A Japanese multinational company is demanding RM10 million by today and a public apology from lawyer-activist-blogger Charles Hector after he highlighted problems faced by Myanmar migrants working at the firm’s plant in Malaysia.
Asahi Kosei (M) Sdn Bhd claims the workers are not employed by the firm and are instead supplied by an unnamed third party and that Hector had thus defamed Asahi Kosei through his blog postings by suggesting that the firm was responsible for the alleged poor treatment of the workers. Before he was slapped with the RM10 million demand, Hector had sent two e-mails on 8 and 9 February 2011 to the company expressing concern about the workers’ problems – but did not receive any reply, clarification or denial.
Hector had also released a joint statement, endorsed by 82 civil society groups and published on his blog, to express concern about the workers’ plight.
This is an issue that extends well beyond the case at hand in its significance.
There are two major areas of concern that should be nipped in the bud:
First, an issue of freedom of expression: It is not just governments that are stifling freedom of expression. Multinational corporations too, as they grow in reach and influence, are now flexing their (economic) muscles; some of them now think that all media coverage about them should be favourable and fawning. Like many governments, some of these MNCs and large corporations think they too can silence critics. This issue may grow even more serious as more MNCs set up shop here with the signing of all those Free Trade Agreements.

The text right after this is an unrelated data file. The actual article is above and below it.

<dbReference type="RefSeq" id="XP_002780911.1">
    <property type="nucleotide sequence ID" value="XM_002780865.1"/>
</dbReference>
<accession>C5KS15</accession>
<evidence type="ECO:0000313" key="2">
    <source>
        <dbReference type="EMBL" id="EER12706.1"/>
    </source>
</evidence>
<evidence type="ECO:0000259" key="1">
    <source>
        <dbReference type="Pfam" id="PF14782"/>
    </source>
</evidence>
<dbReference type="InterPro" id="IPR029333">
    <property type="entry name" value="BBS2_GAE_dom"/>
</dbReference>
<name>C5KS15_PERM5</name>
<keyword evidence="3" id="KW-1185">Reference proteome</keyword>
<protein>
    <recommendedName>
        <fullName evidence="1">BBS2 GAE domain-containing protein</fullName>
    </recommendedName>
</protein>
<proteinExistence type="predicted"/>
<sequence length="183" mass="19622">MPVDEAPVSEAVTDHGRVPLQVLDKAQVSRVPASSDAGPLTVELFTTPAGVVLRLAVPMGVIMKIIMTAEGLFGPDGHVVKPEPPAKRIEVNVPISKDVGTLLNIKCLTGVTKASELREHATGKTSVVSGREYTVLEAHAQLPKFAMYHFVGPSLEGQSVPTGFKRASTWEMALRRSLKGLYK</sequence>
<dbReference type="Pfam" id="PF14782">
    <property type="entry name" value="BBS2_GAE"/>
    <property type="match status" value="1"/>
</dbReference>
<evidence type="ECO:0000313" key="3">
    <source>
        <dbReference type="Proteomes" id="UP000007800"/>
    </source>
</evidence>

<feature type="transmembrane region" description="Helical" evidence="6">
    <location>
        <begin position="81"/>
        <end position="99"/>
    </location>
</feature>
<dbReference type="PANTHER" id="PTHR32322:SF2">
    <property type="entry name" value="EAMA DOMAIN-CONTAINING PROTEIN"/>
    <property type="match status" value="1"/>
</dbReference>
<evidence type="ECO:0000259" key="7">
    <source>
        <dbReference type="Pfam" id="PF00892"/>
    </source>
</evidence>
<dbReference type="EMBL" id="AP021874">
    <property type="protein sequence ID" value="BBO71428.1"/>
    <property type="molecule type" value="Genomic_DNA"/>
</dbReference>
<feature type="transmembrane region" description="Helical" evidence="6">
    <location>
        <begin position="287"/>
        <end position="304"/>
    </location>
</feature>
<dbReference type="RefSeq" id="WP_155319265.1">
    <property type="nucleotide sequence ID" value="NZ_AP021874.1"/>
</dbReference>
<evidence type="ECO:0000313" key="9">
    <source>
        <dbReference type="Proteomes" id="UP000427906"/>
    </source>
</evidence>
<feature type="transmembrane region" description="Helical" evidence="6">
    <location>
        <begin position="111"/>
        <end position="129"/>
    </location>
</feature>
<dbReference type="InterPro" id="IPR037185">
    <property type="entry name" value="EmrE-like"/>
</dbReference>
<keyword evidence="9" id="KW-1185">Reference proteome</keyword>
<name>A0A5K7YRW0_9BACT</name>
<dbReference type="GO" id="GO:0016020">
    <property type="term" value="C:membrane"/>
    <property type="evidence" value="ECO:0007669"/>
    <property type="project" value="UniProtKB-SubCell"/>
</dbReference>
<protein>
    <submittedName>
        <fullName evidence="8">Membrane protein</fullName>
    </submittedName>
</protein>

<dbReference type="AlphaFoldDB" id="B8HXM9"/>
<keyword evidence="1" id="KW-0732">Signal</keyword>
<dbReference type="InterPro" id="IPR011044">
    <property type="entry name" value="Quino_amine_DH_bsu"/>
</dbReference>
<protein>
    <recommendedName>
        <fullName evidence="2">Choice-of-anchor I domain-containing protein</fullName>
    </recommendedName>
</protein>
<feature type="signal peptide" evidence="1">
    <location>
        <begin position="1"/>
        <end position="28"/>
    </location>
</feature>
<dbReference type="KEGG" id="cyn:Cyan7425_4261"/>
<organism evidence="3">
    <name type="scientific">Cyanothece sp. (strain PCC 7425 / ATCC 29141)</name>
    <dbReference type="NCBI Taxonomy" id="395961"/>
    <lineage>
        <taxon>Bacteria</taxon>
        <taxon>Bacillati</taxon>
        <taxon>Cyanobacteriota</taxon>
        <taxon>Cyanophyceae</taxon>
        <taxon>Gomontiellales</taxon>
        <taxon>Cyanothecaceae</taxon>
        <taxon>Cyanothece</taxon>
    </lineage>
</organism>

Second, an issue of workers’ rights: As former MTUC president Syed Shahir, in a statement of concern released today, says, some corporations now think they can escape their responsibility to workers by using workers supplied by third parties.
It may be all right for agents and companies to assist companies in identifying and providing workers for companies, but the moment the companies accept these workers, there must immediately be an employment agreement and relationship with all these workers directly and the said company. The workers thereafter are the workers of the said company, and the company shall be fully responsible for the recognition and protection of all workers’ rights.
Any good company that respects universally accepted human rights and workers’ rights will not resort to using workers of another at their factories, and will not shirk their responsibilities to their workers with claims that they are not their workers, and when there are allegations of workers’ rights violations to try and divert this responsibility to workers to some other third party.
Since then, more than 50 local and foreign civil society groups have rallied to Hector’s side by endorsing a fresh joint statement, published on the Aliran website, expressing outrage at the firm for its “intimidation” of the blogger.
Because of the larger significance of this case, it is likely to receive international attention as an attempt to silence freedom of expression over an issue of public interest that involves workers’ rights.